Some things change, some stay the same…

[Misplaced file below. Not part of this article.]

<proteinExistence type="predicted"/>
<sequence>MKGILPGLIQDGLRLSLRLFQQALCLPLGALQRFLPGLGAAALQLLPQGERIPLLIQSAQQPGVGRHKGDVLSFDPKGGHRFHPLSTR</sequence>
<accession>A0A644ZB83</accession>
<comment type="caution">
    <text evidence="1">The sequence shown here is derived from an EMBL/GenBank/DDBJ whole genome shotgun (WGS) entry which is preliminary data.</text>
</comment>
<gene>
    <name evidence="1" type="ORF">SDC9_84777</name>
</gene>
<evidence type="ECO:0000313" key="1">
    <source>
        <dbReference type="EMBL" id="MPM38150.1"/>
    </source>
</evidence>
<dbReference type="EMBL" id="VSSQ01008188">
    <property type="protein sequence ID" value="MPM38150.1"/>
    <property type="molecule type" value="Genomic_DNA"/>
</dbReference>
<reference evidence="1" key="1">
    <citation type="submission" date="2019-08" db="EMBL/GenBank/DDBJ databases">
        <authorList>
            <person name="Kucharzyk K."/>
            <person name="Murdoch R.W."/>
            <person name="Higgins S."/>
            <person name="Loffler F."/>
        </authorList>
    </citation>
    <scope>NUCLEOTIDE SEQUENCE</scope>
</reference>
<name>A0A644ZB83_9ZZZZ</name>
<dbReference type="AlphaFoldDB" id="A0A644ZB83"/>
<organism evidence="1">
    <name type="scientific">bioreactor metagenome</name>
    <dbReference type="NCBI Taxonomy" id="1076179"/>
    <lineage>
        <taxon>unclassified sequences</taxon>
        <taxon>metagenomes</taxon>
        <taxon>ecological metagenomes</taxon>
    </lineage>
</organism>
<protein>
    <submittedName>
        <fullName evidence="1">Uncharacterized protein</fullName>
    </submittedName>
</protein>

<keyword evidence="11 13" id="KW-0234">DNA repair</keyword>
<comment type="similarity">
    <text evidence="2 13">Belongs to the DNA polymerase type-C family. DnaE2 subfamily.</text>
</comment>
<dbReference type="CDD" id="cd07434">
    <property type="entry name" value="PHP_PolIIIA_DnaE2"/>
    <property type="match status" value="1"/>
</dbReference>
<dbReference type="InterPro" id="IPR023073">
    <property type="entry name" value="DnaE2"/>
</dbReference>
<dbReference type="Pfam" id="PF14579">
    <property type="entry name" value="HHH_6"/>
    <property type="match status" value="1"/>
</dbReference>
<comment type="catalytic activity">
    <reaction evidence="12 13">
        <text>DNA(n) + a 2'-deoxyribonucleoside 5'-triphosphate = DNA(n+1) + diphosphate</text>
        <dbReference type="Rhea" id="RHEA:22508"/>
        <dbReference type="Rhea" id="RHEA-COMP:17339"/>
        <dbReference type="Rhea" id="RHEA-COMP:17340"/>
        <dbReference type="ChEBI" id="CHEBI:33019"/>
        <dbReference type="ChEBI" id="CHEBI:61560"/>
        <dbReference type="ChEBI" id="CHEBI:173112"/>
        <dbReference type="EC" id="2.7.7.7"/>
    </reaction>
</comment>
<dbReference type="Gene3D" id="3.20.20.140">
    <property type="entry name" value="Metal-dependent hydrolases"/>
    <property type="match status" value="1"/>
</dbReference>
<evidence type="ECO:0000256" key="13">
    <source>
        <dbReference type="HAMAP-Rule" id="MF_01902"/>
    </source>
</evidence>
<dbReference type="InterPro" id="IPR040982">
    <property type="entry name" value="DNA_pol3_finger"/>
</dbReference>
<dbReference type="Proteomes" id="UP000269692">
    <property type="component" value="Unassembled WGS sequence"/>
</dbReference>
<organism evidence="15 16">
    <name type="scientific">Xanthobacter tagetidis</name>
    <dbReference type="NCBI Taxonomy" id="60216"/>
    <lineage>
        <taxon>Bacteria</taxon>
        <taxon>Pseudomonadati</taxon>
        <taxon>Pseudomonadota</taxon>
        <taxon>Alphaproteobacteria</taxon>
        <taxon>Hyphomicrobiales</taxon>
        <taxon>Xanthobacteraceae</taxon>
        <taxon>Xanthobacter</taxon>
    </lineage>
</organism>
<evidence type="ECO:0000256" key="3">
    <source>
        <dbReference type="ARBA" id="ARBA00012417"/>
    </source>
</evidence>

In preparation for next month’s re-mounting of our Multi-Story Water performance tours, I went walkabout around the Aire in Shipley the other day. I wanted to make sure that the script for our Red Route tour is up to date, and so the first port of call was Lower Holme, where that route finishes up – the site of the demolished mill still referred to locally as “C.F. Taylor’s”. I popped in to visit Margaret Wright, who lives in one of Lower Holme’s former mill cottages, and who has been a great supporter of our project almost from Day 1. (june13 001Here’s Margaret with her dog Millie, right.) I had been expecting to find the derelict mill site populated by trucks and workmen, because my understanding was that developer James Marshall was wanting to have work completed on the site by this autumn. (James has been pro-active in liaising with Lower Holme residents about his proposed retail development, and addressing their concerns – see previous blog posts on Lower Holme.) However, there is no sign of any work even having been begun, which is bewildering for Margaret and the other residents… After so many years of putting up with an ugly metal fence and a wasteland (and the social nuisance factor that comes with it), they must be wondering when the build is ever going to happen… That said, the current word is that the remaining Lower Holme mill building june13 003(left), which is in an increasingly poor state of repair despite having been converted as flats a few years ago, is to be pulled down as part of the new development. Margaret proudly told me that James had even asked some of the residents what they thought should be done with this building – convert for offices, social housing, or knock it down? – and that they had asked him to get rid of it. So now it’s going, and for once people feel like they have been consulted! But as I say, there’s still no visible change on site…. except for the appearance of black plastic bins along the path leading down to the footbridge across the river! These have nothing to do with the developer and everything to do with the residents. For years, Margaret herself has been taping black bin liners to the fencing june13 004so that dog-walkers had somewhere to put their muck and litter… Bradford Council will take no responsibility for doing this, even though this path is part of a much-used right of way across the river, because Lower Holme is an “unadopted road”. A group of residents, however, have finally managed to get some money together to purchase 3 bins to put up down the length of the street (including this one opposite Margaret’s house). Slingsby’s, the retailer on the other side of the fence, agreed to sell the residents 3 of these bins for the price of 2, and even to install them professionally… A gesture of neighbourhood goodwill that the Council might do well to learn from? This simple change has made a big difference to Margaret – creating a sense that things are finally starting to look up in the area. She and other residents are still having to empty the bins though (and the dog dirt they hold), into their own wheelie bins… Talk about “above and beyond the call of duty”!